As part of the aftermath of Storm Brendan it was recently disclosed that 73,600 salmon, averaging 1.9 kg, escaped when one of the open-cage salmon pens failed. To put the scale of this single escape into context, the total number of wild salmon coming back to the whole of the west coast of Scotland (based on anglers catching approximately 10% of the salmon returning to Scottish rivers and the latest catch returns reported to Fisheries Management Scotland in 2018) was in the region of 35,000 fish, or approximately half of the number from this single escape.
Whilst a single escape of over 70,000 farmed salmon is an unfortunate accident, many more are occurring as since the start of 2019, over 20 incidents of farmed salmon escapes have been reported to the Scottish Government. The combined impact of all these farmed salmon escaping into the wild is not fully known but they do represent a significant risk to the vital recovery of our remaining west coast salmon stocks, as the Scottish Government recognises, through their list of pressures. The Norwegian Government go further and believe that escapes of farmed salmon are the single greatest threat to the wellbeing of wild Atlantic salmon in Norway, through inbreeding and loss of fitness.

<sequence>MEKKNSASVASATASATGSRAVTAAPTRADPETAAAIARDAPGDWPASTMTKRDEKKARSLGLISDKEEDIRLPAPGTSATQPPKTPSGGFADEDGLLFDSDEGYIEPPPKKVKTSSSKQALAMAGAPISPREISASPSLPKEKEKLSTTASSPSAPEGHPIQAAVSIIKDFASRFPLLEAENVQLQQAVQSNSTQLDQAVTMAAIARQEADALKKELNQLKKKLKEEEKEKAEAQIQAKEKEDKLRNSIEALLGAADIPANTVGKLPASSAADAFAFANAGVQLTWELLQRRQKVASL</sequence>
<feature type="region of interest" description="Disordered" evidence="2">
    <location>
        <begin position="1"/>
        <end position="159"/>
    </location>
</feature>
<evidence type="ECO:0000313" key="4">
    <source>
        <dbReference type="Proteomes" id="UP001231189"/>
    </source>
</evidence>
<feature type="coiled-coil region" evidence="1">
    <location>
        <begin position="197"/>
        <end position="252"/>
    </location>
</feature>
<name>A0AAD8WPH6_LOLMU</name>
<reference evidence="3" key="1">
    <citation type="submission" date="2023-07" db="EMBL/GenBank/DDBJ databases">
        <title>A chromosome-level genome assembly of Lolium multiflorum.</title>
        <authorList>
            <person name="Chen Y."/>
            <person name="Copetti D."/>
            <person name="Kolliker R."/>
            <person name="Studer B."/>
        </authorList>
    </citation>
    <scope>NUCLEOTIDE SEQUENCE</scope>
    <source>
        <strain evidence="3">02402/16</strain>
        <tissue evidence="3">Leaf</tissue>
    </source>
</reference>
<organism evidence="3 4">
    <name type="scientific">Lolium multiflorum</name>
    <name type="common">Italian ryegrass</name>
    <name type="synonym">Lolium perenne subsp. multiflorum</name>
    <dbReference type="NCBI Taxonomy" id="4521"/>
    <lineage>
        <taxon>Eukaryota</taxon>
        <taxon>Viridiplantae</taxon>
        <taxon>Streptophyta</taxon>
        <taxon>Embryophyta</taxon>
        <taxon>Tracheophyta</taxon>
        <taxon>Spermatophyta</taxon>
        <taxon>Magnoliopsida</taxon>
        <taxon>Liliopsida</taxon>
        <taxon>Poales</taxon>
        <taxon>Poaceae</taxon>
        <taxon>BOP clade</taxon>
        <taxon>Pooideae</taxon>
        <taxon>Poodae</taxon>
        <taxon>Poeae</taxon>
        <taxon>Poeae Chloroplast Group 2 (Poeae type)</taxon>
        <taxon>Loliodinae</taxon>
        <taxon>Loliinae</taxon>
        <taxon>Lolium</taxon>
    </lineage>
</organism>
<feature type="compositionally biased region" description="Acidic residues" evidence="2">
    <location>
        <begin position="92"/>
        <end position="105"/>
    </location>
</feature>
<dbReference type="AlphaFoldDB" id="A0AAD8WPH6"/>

What we do know is that the weather in Scotland is getting wilder as a result of climate change and storms, such as Brendan, are going to become more common and violent. As such the standards on how to construct and maintain these open pen cages should be updated to reflect the rapidly changing world they operate in and ensure that there are no further escapes of farmed salmon into the wild. Furthermore, where escapes do occur then all efforts should be taken to recapture them and prevent them from causing harm.
As it is now widely recognised that wild Atlantic salmon stocks across Scotland are in crisis we need the Aquaculture industry to, urgently, both better address the risks that their operations clearly create to wild salmon and to help the wild sector better mitigate the other pressures identified by the Scottish Government.
Collectively, we need to act now, as time is running out for this iconic wild fish.